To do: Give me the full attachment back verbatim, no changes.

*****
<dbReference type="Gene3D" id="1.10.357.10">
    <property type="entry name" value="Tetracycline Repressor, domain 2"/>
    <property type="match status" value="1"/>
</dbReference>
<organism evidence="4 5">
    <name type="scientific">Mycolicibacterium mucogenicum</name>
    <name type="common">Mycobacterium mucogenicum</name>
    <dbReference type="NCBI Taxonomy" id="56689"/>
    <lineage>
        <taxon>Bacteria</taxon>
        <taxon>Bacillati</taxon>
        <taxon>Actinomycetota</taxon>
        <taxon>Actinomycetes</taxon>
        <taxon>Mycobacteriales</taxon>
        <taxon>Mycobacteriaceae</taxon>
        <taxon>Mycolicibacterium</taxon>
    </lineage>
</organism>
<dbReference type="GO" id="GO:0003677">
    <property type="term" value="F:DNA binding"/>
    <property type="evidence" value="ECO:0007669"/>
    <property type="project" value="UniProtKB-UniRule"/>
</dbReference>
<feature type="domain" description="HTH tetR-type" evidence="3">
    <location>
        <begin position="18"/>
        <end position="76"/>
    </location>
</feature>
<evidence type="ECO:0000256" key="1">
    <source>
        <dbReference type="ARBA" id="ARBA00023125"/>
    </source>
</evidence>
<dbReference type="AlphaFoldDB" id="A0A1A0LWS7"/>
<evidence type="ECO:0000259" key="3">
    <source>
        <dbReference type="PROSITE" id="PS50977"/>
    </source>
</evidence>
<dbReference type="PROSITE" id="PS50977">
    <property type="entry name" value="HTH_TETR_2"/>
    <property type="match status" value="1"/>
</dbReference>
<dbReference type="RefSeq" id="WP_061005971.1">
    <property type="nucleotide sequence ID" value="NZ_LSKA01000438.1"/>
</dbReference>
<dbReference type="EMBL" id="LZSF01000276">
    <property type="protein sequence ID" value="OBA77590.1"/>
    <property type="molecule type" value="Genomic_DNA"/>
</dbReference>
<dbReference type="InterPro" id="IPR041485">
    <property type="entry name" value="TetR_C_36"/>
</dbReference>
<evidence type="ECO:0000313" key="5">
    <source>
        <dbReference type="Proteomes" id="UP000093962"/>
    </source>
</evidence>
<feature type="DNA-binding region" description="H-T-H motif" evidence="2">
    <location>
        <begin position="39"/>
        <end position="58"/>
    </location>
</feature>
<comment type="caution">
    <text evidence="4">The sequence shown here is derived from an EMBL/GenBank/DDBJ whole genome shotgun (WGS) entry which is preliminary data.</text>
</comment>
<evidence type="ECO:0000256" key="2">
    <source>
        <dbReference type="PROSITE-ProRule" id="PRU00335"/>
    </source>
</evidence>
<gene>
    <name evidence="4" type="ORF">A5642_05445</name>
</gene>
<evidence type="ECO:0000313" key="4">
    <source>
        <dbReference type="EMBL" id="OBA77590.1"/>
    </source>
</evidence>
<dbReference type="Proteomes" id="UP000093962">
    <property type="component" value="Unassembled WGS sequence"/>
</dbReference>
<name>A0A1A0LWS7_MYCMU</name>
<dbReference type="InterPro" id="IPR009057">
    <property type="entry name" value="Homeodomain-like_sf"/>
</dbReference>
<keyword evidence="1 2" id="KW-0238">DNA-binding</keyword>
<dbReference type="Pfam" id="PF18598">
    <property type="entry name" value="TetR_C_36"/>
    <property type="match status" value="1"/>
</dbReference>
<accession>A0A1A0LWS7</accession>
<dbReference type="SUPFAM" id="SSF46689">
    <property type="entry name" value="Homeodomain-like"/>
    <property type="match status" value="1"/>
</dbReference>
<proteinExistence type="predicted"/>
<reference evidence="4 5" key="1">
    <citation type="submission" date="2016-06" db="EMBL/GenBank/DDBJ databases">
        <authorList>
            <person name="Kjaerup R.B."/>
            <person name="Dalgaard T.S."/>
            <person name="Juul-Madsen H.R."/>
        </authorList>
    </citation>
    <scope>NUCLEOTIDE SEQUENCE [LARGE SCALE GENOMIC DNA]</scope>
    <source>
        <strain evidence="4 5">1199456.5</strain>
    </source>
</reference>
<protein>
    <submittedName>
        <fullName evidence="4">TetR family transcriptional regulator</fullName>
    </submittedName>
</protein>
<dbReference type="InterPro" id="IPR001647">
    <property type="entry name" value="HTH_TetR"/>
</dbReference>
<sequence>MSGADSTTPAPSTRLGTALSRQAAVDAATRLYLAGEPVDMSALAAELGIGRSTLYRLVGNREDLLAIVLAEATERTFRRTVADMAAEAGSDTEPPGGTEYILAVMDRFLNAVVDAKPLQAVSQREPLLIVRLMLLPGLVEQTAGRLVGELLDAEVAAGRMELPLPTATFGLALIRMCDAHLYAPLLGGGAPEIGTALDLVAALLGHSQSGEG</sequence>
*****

<dbReference type="Gene3D" id="1.10.357.10">
    <property type="entry name" value="Tetracycline Repressor, domain 2"/>
    <property type="match status" value="1"/>
</dbReference>
<organism evidence="4 5">
    <name type="scientific">Mycolicibacterium mucogenicum</name>
    <name type="common">Mycobacterium mucogenicum</name>
    <dbReference type="NCBI Taxonomy" id="56689"/>
    <lineage>
        <taxon>Bacteria</taxon>
        <taxon>Bacillati</taxon>
        <taxon>Actinomycetota</taxon>
        <taxon>Actinomycetes</taxon>
        <taxon>Mycobacteriales</taxon>
        <taxon>Mycobacteriaceae</taxon>
        <taxon>Mycolicibacterium</taxon>
    </lineage>
</organism>
<dbReference type="GO" id="GO:0003677">
    <property type="term" value="F:DNA binding"/>
    <property type="evidence" value="ECO:0007669"/>
    <property type="project" value="UniProtKB-UniRule"/>
</dbReference>
<feature type="domain" description="HTH tetR-type" evidence="3">
    <location>
        <begin position="18"/>
        <end position="76"/>
    </location>
</feature>
<evidence type="ECO:0000256" key="1">
    <source>
        <dbReference type="ARBA" id="ARBA00023125"/>
    </source>
</evidence>
<dbReference type="AlphaFoldDB" id="A0A1A0LWS7"/>
<evidence type="ECO:0000259" key="3">
    <source>
        <dbReference type="PROSITE" id="PS50977"/>
    </source>
</evidence>
<dbReference type="PROSITE" id="PS50977">
    <property type="entry name" value="HTH_TETR_2"/>
    <property type="match status" value="1"/>
</dbReference>
<dbReference type="RefSeq" id="WP_061005971.1">
    <property type="nucleotide sequence ID" value="NZ_LSKA01000438.1"/>
</dbReference>
<dbReference type="EMBL" id="LZSF01000276">
    <property type="protein sequence ID" value="OBA77590.1"/>
    <property type="molecule type" value="Genomic_DNA"/>
</dbReference>
<dbReference type="InterPro" id="IPR041485">
    <property type="entry name" value="TetR_C_36"/>
</dbReference>
<evidence type="ECO:0000313" key="5">
    <source>
        <dbReference type="Proteomes" id="UP000093962"/>
    </source>
</evidence>
<feature type="DNA-binding region" description="H-T-H motif" evidence="2">
    <location>
        <begin position="39"/>
        <end position="58"/>
    </location>
</feature>
<comment type="caution">
    <text evidence="4">The sequence shown here is derived from an EMBL/GenBank/DDBJ whole genome shotgun (WGS) entry which is preliminary data.</text>
</comment>
<evidence type="ECO:0000256" key="2">
    <source>
        <dbReference type="PROSITE-ProRule" id="PRU00335"/>
    </source>
</evidence>
<gene>
    <name evidence="4" type="ORF">A5642_05445</name>
</gene>
<evidence type="ECO:0000313" key="4">
    <source>
        <dbReference type="EMBL" id="OBA77590.1"/>
    </source>
</evidence>
<dbReference type="Proteomes" id="UP000093962">
    <property type="component" value="Unassembled WGS sequence"/>
</dbReference>
<name>A0A1A0LWS7_MYCMU</name>
<dbReference type="InterPro" id="IPR009057">
    <property type="entry name" value="Homeodomain-like_sf"/>
</dbReference>
<keyword evidence="1 2" id="KW-0238">DNA-binding</keyword>
<dbReference type="Pfam" id="PF18598">
    <property type="entry name" value="TetR_C_36"/>
    <property type="match status" value="1"/>
</dbReference>
<accession>A0A1A0LWS7</accession>
<dbReference type="SUPFAM" id="SSF46689">
    <property type="entry name" value="Homeodomain-like"/>
    <property type="match status" value="1"/>
</dbReference>
<proteinExistence type="predicted"/>
<reference evidence="4 5" key="1">
    <citation type="submission" date="2016-06" db="EMBL/GenBank/DDBJ databases">
        <authorList>
            <person name="Kjaerup R.B."/>
            <person name="Dalgaard T.S."/>
            <person name="Juul-Madsen H.R."/>
        </authorList>
    </citation>
    <scope>NUCLEOTIDE SEQUENCE [LARGE SCALE GENOMIC DNA]</scope>
    <source>
        <strain evidence="4 5">1199456.5</strain>
    </source>
</reference>
<protein>
    <submittedName>
        <fullName evidence="4">TetR family transcriptional regulator</fullName>
    </submittedName>
</protein>
<dbReference type="InterPro" id="IPR001647">
    <property type="entry name" value="HTH_TetR"/>
</dbReference>
<sequence>MSGADSTTPAPSTRLGTALSRQAAVDAATRLYLAGEPVDMSALAAELGIGRSTLYRLVGNREDLLAIVLAEATERTFRRTVADMAAEAGSDTEPPGGTEYILAVMDRFLNAVVDAKPLQAVSQREPLLIVRLMLLPGLVEQTAGRLVGELLDAEVAAGRMELPLPTATFGLALIRMCDAHLYAPLLGGGAPEIGTALDLVAALLGHSQSGEG</sequence>